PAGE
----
External Analysis for Many Companies essay

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This could bring a flood of new competitors to the market. Verizon is working with other wireless providers to gain preferential access to new wavelengths. Previous auctions, including the 2007 auction of the 700 MHz spectrum that Verizon won, came with open-access rules. Verizon is battling the FCC with regards to the regulator's desire for openness rules on all bandwidth, something Verizon considers a threat to be actively combated (Singel, 2009). As a whole, the regulatory environment has become less favorable to the wireless industry of late, with the FCC taking a more active role in micromanaging the industry (Corbin, 2009).

Competitive Environment

An analysis of the competitive environment using Porter's Five Forces model reveals that the competitive environment for Verizon is moderately challenging. There is strong buyer power. The main driver of buyer power in wireless is the low switching cost between providers. Buyers are also savvy and have ample information with which to make their decisions. Buyers are sensitive to both price and service offerings.

Supplier power is moderate. As with most technology industries, the power of suppliers is low for commodity inputs but high for specialized ones. Verizon is a volume buyer, which gives it bargaining power. However, for the most cutting edge of technologies, it is conceivable that the major wireless firms could even compete with each other for contracts, shifting power to the supplier.

There are high barriers to entry. While the legal barriers to entry have largely been removed, there are cost advantages associated with economies of scale that have limited to number of major players in both landline and wireless. The size of the wireless network is an important point of competition, and capital requirements to build a competitive network can be very high. There is a high proprietary learning curve, in particular with respect to the demands of customers. Overall, the barriers to entry are high, which is favorable to Verizon.

Although there are only a handful of reasonable substitutes, and Verizon is involved in each of these in some way, there is a high threat of emerging substitutes. The bulk of the threat comes not from existing technologies but from new ones. The pace of technological change in the telecommunications industry is rapid at present. Not only does thing bring a steady stream of improvements and additions to existing technologies but it also brings with it the threat of new technologies. While it is difficult to determine where the next threat may come from, Verizon needs to view emerging technologies as a serious potential threat and must always be attuned to the cutting edge of telecommunications.

The degree of rivalry in the industry is high. Verizon is engaged in competition in its wireline business, although this is less intense than in the wireless business. There are four national carriers as well as 173 regional and specialty carriers (Megna, 2009). The national carriers all have high exit barriers. There are high corporate stakes in the telecommunications business as well, given the industry concentration at the national level. Moreover, growth in wireless is fast, but is expected to be capped by physical bandwidth requirements unless the FCC frees up more bandwidth. This means that carving out market share now will enable the largest firms to survive, generating intense market share rivalries today.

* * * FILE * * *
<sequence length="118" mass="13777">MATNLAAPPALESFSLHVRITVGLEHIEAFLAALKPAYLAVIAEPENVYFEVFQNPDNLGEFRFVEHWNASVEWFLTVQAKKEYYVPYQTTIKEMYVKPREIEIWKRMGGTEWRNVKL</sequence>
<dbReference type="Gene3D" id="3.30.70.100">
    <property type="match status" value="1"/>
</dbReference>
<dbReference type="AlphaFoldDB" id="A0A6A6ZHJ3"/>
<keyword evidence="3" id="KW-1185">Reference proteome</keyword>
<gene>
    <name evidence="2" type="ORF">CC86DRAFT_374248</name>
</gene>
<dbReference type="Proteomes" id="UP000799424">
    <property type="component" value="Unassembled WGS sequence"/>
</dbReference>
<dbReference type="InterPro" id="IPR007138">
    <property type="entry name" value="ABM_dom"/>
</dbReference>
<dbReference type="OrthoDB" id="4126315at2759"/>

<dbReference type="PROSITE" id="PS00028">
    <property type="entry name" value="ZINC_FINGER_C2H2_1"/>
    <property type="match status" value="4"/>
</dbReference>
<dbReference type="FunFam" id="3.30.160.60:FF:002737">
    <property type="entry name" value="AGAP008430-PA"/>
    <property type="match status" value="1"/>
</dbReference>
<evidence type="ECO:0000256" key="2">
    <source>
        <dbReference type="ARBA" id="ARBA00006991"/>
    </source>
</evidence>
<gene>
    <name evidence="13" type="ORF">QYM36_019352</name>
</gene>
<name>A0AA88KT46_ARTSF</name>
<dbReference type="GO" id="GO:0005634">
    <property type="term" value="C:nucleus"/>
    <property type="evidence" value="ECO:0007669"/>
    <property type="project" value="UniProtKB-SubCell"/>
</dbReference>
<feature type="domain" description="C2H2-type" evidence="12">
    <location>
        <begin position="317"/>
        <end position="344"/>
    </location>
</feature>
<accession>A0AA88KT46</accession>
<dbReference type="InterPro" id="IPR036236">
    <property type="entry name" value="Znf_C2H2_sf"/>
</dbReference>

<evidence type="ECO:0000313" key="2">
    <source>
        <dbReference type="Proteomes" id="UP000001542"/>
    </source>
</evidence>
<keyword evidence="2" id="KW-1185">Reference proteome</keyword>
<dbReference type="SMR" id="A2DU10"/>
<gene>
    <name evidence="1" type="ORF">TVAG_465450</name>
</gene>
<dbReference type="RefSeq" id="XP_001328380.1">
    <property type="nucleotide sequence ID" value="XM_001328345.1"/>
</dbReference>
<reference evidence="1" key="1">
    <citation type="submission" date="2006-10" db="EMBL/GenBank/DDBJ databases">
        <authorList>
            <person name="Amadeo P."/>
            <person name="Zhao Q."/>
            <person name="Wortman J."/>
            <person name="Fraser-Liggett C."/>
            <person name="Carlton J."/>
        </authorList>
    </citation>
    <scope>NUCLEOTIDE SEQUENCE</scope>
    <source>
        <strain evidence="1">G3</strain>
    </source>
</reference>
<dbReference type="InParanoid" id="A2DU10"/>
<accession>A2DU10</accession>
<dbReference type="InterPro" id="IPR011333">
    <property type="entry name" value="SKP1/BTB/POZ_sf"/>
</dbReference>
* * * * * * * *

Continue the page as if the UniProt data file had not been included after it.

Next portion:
These five factors make the telecommunications business moderately attractive for Verizon. The business is profitable and is expected to grow for several more years. The competition, however, is intense although there are high barriers to entry at least on the national level. Overall, Verizon's strategy should remain tied to building strength in its competitive environment and finding means of attaining sustainable competitive advantage, which in the telecommunications industry comes from economies of scale and technological proficiency.

Technological Environment

The pace of technological change is rapid. In the next year or two, most major wireless companies in the United States will be migrating to the fourth-generation Long-Term Evolution (LTE) network (Chen, 2009). This is indicative of the industry -- each competitor must keep pace with the technological developments of the industry as a whole, or be left at a competitive disadvantage. There are myriad threats and opportunities inherent in both landline and wireless technological change.

The new cellular network, LTE, is the next step in technological shift and has been developed in response to consumer demand for greater wireless bandwidth. The infrastructure in this case has followed the application, which is found in the sophisticated wireless devices like the Blackberry and iPhone. Developments at the device level therefore spur technological change at the telecommunications level. The device-level developments are in turn spurred by interpretation of consumer demand -- products are created to satisfy needs that, in the case of the wireless industry, may not yet have been articulated by consumers but have been identified by device-makers. Verizon must work with device-makers to understand the needs of devices and of consumers for the coming years, so that Verizon can make the necessary infrastructure investments to meet this demand.